Every now and then, a supplier of an IT application or tool tells me about their plans to encapsulate their product into a virtual machine and deliver it to the market. Although this seems to be a great idea, (see VMware's list of Virtual Appliance Partners here), this approach isn't always the best way to approach software distribution.
- The Good — an encapsulated application or tool is easy to install. All that's necessary is to copy the virtual machine file and virtual machine "Player" to the target system and away you go. All of the chores involved with installing the operating environment, database software, application framework software and the application itself have already been done. If the application or tool is difficult to install properly, the vendor might be motivated to offer it as a virtual image rather than requiring its customers to go through a painful process.
- The Bad — virtual machine files have a tendency to be large. If the supplier's intention is that organizations acquire this software by a download process, it may take quite some time and consume quite a bit of network resources from the time the button was clicked to the time the software has actually arrived safely. If the organization is in a region known for unreliable network service, this process may be a major obstacle. Since one size won't always fit everyone, the organization would be well advised to know how the virtual image differs from the software that is delivered in another way. It would also be wise to learn what steps are necessary to tune or optimize this software.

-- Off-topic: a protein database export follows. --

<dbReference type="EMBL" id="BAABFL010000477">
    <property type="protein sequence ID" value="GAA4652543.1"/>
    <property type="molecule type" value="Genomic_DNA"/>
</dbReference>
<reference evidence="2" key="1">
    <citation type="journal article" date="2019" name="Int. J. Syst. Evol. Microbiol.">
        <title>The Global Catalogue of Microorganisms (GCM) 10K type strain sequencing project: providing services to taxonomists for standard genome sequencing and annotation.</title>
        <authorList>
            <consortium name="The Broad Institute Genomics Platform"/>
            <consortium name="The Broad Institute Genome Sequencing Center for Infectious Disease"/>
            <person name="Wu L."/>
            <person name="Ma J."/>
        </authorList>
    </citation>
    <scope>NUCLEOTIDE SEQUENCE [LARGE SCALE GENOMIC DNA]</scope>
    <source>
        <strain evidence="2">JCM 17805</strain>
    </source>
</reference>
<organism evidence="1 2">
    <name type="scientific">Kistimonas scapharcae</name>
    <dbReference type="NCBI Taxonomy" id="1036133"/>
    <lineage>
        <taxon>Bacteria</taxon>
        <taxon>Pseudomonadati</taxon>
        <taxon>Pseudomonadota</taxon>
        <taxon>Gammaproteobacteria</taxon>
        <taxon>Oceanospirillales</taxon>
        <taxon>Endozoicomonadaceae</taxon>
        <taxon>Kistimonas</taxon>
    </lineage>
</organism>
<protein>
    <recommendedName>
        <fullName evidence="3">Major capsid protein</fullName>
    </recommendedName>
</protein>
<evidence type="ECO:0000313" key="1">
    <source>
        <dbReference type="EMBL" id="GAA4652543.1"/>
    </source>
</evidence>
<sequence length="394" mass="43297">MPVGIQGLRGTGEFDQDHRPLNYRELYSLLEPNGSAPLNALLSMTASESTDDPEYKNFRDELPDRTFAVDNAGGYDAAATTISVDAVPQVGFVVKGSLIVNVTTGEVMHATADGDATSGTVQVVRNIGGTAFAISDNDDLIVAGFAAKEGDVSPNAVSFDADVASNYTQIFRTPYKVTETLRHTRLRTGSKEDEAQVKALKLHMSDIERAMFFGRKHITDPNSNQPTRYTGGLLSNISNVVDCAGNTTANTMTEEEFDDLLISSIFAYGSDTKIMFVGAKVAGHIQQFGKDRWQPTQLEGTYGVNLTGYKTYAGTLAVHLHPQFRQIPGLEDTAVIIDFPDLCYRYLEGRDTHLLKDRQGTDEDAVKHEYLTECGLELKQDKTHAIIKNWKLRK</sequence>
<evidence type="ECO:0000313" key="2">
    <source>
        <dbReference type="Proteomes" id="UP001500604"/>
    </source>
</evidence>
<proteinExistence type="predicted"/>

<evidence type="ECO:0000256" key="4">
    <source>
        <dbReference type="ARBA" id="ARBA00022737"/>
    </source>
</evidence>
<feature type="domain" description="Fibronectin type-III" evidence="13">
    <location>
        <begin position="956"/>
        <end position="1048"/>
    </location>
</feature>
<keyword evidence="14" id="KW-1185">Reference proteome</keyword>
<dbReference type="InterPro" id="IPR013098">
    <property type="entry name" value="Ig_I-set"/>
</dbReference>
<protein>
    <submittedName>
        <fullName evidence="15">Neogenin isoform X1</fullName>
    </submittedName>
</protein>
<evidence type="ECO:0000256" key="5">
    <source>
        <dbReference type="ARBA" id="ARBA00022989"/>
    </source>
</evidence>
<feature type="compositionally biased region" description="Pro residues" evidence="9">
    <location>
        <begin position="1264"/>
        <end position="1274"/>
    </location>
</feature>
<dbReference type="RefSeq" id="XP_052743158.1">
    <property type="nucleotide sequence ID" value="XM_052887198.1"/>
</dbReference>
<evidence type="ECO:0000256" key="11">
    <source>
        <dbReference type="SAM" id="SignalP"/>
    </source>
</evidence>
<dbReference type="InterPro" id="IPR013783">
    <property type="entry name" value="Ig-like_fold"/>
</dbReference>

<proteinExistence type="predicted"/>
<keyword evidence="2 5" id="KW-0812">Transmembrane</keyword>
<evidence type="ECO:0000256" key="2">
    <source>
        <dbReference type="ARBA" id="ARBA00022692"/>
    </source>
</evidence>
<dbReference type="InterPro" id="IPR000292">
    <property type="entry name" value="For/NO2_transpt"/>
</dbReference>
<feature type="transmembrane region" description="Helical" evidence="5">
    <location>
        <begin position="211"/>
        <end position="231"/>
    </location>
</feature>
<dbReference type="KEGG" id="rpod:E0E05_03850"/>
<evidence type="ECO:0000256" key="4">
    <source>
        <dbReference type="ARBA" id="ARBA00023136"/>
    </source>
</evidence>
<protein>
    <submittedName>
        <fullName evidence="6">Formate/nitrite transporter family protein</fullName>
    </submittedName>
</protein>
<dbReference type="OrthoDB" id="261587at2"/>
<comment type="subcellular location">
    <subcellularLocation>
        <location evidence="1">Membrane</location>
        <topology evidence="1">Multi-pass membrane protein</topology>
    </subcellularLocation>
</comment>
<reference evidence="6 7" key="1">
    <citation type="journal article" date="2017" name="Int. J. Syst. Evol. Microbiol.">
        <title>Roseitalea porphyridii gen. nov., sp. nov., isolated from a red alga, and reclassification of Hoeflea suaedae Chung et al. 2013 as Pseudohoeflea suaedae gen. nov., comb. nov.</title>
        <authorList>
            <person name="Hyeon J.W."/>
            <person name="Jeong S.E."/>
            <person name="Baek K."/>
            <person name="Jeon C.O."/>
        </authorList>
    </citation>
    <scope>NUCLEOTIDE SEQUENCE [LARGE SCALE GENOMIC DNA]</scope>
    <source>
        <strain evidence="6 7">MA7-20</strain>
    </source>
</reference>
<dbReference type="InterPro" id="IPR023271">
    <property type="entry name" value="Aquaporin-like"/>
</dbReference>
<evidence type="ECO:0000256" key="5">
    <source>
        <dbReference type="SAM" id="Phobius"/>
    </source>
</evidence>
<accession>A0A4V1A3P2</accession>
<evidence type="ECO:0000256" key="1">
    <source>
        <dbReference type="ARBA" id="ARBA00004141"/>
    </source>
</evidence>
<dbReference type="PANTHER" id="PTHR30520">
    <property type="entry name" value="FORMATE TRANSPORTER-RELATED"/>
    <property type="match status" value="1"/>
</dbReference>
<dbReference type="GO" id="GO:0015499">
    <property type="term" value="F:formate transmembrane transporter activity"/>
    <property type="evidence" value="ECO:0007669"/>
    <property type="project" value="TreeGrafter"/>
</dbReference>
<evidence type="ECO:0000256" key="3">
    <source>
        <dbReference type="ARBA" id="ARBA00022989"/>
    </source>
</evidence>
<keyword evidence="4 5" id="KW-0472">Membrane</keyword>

- The Ugly — software licensing can rear its interesting head and make the organization adopting this software into a villain! Since an entire operating system, database software, application framework and application software may be part of this virtual machine image, it may bring along with it a licensing conundrum. It's very easy to make and run multiple copies of this virtual machine. It is also very easy to share this virtual image with partners and customers. A few key questions to consider are:
- Does the organization need to acquire (and pay for) software licenses for each layer of software in each virtual machine that is stored or used on their network?
- Does it have the right to share this software?
- Does it have the right to modify this virtual image in any way before deploying it?
If all of this software is protected by an open source software license, the organization may not face additional charges or restrictions. If the company has a site license from each of the vendors of each of the layers of technology in the virtual machine image, if may be able to run multiple copies within the ways of their own facilities but not share the image with others.
It would be very wise for the organization's IT department to find out what licensing applies to a virtual image. It would be much better if the terms and conditions of use are known and the appropriate operational and administrative procedures defined before a virtual image is unleashed on the network.
Some suppliers of operating systems, database management software and application frameworks have such a complicated and confusing set of licenses for their products that the answers to these questions might be hard to find.
Is your organization using virtual appliances? What tasks are they performing? Has your IT department learned something that others should also know?